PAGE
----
We just saw Jon Ossoff challenge a historically Republican district, but he wasn’t able to “flip the 6th” in spite of receiving over $23 million in campaign contributions. What did you and your team learn from that?

What I learned is something I already knew—that money is not always the deciding factor in an election. My approach in this campaign is going to be the exact opposite. What I need to do is reach out to people directly, especially in rural areas and urban areas where others aren’t paying attention.

The Ossoff campaign did that, but then people were canvassed over and over again, to the point that they were just sick of hearing about it. I don’t want to do that. I want to talk about real issues with people who thank me for coming to their area because nobody ever does.

I think the difference is connecting with people, not making it about the candidates but about the issues and what’s relevant to people’s lives.

You’ve been a local leader in the Democratic party. How do you propose to bridge the divisions within the party?

Yes, there’s been an ongoing divide in the party between people who don’t want change and people who want to force change. That has been difficult to bridge and I have not always been successful.

Here where I live, we started the Bryan County Democratic Committee about a year and half ago. When we were working to do that, I said to myself, we are not going to let this county be destroyed by what’s going on in the party nationally.

So we focused on issues and we focused on growing. We didn’t have the discussions about Hillary versus Bernie and all that because it wasn’t relevant to what we doing. I’ve found that most people agree that it’s not relevant anymore. What we have to do is find what we can agree on when it comes to issues and what we can work or and believe in. We’ve got to grow our strength from the grassroots level to get those things accomplished.

Do you still stand with the tenets of the Sanders campaign?

The progressive issues? Yes, that is my platform. Keith Ellison and Nina Tuner are pushing these issues at the national level, and they are issues I stand behind: Medicare for all, and at least a $15/hour minimum wage. A living wage is most important because when we invest in people, we are investing in the economy. Everybody wins.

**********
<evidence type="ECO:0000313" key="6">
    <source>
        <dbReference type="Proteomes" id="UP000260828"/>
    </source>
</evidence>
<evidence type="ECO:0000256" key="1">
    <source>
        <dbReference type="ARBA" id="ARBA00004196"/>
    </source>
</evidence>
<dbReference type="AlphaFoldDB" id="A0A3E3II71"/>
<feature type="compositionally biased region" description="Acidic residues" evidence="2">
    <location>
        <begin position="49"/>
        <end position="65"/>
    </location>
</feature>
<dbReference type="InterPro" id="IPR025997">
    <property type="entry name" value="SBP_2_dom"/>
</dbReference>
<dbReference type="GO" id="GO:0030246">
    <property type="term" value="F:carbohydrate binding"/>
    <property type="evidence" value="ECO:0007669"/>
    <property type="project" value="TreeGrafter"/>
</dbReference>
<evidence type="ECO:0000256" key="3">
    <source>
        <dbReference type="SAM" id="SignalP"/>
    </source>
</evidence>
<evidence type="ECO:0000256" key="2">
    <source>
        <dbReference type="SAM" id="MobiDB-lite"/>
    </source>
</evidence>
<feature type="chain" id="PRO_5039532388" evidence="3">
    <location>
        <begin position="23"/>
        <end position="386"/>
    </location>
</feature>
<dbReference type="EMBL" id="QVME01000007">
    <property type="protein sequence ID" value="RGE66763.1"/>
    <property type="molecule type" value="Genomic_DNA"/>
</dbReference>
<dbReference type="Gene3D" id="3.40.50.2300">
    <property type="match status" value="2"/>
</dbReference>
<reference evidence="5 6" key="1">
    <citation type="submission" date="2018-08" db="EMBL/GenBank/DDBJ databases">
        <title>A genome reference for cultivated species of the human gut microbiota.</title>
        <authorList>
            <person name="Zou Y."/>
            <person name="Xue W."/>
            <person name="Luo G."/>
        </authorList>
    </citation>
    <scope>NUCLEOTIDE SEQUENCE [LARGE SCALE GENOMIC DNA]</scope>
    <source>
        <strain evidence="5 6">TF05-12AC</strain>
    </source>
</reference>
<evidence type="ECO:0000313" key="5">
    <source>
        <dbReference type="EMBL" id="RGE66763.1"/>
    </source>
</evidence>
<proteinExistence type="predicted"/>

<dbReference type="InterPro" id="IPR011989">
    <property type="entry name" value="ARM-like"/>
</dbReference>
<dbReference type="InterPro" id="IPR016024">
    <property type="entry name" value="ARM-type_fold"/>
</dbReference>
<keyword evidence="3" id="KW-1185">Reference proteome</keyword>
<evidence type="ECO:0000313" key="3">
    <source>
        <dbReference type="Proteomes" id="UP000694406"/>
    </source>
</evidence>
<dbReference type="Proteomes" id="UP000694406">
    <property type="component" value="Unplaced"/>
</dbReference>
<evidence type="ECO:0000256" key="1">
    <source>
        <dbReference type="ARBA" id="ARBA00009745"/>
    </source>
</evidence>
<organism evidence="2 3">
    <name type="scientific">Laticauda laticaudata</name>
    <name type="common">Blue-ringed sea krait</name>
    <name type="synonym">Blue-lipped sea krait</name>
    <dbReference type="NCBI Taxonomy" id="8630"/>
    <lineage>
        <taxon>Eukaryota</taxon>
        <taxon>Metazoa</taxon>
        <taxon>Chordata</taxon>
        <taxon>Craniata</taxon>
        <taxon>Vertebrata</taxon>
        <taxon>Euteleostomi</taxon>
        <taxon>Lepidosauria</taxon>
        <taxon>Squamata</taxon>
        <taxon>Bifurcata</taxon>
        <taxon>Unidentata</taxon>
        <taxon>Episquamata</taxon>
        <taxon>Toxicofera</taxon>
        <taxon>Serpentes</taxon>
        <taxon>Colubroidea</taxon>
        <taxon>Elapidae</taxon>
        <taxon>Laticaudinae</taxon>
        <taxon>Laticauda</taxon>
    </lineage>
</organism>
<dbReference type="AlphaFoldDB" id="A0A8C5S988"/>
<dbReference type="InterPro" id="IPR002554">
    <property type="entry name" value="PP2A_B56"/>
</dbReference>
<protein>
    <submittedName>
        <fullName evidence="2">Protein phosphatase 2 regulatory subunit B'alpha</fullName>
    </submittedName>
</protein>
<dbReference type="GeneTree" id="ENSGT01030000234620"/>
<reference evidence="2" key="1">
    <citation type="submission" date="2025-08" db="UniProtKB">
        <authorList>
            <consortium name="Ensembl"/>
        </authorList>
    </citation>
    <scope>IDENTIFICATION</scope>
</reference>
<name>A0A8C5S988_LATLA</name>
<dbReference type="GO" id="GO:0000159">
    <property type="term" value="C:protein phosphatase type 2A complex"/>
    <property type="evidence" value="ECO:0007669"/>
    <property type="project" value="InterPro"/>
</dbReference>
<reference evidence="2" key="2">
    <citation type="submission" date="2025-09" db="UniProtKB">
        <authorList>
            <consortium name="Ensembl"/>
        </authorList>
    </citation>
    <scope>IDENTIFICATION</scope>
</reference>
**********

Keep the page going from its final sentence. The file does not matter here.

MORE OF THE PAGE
And people agree—not just Democrats but independents, even a few Republicans. There’s starting to see that party isn’t as important as what we can accomplish on the issues.

How do activism and politics relate?

They are two separate things, but they need each other. We need the politicians in Washington voting for the legislation that the activists are rallying for. You have to have someone with a voice out there unifying the people, and then you need the legislators to enact that voice.

Are you prepared to step from one role to the other?

It’s a learning process. What we need are people who can look with the eyes of the average person and not as a career politician and see what our needs are. How I do that is by listening to what people have to say and learning from those with experience. I don’t have all the answers, but I’m stepping into a role where I think I can have a huge impact.

What’s the timeline from here?

We have 16 months until the election, and we’re taking one step at a time. We’re really working on gaining momentum, getting my name out there. I’ve been going to events every day in every area—today I’m driving to Ware County.

We hope to gain support over the next few months until the point of qualifying, and then we’ll know whether there will be a primary. Once I make it through that, then it’s about concentrating on the race against Buddy Carter, and that will be full force. I hope to get into some debates—if he’ll participate.